Kentucky Equine Facility COVID19 Guidelines

Horse in equine facility paddock.
Horse in equine facility paddock. William Garrett

Newsdate: Friday, March 27, 2020 – 8:30 am
Location: LEXINGTON, Kentucky

The Kentucky Department of Agriculture has issued guidance clarifying compliance with the Governor's order to close all non-essential businesses to the public by 8pm, Thursday, March 26, 2020 for all equine facilities. These documents can be found in full here: Department of Agriculture Guidance.

A large horse facility.

A large horse facility

The State Veterinarian's office advises all boarding facilities to cease all unnecessary operations and activities, engage in horse care activities ONLY, and close their facilities to all but essential staff.
© 2017 by Jill Lang

These documents apply to all facilities and the second document applies solely to breeding sheds.  We apologize for the poorly written sentence that made it sound as though breeding sheds were ordered to close.  Breeding sheds may continue to operate in compliance with the guidelines!

In addition to the guidelines outlined in the linked documents, the State Veterinarian's office advises all boarding facilities (and any other operation that caters to outside clients of any kind) to cease all unnecessary operations and activities, engage in horse care activities ONLY, and close their facilities to all but essential staff.

If a facility has clients that engage in self-care for their horses these individuals are allowed to come to the facility for horse care activities ONLY. Moving forward, the facility owner or manager should take control of developing a schedule in which clients are assigned a time to visit the facility to care for their horse(s).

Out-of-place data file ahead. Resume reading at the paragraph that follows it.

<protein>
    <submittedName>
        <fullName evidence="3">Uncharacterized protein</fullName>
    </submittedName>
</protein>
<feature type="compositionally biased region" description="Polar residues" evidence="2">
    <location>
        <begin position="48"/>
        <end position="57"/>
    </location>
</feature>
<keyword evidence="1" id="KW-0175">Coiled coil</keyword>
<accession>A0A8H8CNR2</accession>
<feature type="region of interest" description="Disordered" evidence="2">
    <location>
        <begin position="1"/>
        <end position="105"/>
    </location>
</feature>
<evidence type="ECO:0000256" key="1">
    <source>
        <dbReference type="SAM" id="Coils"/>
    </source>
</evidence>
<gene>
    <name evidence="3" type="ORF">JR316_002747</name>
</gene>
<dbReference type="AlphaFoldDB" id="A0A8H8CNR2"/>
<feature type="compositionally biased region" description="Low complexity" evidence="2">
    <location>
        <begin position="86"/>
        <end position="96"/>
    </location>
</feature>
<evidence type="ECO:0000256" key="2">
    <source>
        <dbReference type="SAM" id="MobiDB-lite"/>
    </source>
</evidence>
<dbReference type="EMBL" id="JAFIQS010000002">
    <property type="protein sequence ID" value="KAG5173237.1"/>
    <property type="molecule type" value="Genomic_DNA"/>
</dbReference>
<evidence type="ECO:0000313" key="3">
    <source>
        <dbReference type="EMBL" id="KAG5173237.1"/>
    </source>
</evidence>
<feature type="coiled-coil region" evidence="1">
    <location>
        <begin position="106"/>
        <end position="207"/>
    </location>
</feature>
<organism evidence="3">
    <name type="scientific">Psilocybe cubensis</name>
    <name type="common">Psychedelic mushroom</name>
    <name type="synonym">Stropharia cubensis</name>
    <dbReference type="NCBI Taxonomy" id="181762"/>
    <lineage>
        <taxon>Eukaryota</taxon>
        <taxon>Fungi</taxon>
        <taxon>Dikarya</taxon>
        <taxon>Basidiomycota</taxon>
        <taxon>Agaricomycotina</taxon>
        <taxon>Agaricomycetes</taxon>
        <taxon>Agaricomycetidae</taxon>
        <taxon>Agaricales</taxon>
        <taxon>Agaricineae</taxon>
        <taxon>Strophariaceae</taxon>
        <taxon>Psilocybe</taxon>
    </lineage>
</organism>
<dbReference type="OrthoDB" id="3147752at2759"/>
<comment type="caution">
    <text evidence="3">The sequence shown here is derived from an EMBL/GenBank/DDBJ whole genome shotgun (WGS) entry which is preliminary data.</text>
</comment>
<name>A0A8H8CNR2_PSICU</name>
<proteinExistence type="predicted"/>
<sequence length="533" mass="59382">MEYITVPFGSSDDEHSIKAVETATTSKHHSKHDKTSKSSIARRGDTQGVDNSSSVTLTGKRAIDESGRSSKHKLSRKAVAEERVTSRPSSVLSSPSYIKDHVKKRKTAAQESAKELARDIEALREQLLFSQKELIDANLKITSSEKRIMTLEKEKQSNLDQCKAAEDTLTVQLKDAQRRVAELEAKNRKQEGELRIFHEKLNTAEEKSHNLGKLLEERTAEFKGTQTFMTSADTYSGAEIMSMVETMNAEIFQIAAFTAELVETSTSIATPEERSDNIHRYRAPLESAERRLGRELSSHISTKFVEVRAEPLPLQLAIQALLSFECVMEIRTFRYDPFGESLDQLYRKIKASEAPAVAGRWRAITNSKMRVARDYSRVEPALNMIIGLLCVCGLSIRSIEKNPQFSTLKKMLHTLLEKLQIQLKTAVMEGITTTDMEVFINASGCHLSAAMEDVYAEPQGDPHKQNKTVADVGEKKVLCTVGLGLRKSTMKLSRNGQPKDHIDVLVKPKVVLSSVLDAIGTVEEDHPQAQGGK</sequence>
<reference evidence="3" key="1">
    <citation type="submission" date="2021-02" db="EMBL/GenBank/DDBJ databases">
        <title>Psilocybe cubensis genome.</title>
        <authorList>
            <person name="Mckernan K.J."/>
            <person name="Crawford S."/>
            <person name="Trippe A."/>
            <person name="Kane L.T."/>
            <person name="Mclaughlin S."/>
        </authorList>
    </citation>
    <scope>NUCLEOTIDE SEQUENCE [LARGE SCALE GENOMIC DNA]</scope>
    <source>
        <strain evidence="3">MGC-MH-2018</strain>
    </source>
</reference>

This will minimize the number of individuals at the facility at any given time. If a client has a horse on full or partial care (whose needs are being met by staff), those individuals are asked to refrain from visiting the facility. In addition, if it is possible to decrease the amount of staff at a facility, in order to minimize the number of individuals coming and going, an employer is asked to do so.

Please note that these are the directives as of Wednesday, March 25th, and it is possible they will change in the coming days and weeks. We will continue to update you as the situation develops and more information is obtained from both the Offices of the Governor and State Veterinarian.

If you have any questions, please do not hesitate to contact Katy Ross, KHC Executive Director, at katy@kentuckyhorse.org or (859) 367-0509.

ABOUT THE KENTUCKY HORSE COUNCIL -

The Kentucky Horse Council is a non-profit organization dedicated, through education and leadership, to the protection and development of the Kentucky equine community. The Kentucky Horse Council provides educational programs and information, outreach and communication to Kentucky horse owners and enthusiasts, equine professional networking opportunities through KENA, trail riding advocacy, health and welfare programs, and personal liability insurance and other membership benefits.  The specialty Kentucky Horse Council license plate, featuring a foal lying in the grass, provides the primary source of revenue for KHC programs.


Press release provided by Kentucky Horse Council, Katy Ross - Executive Director

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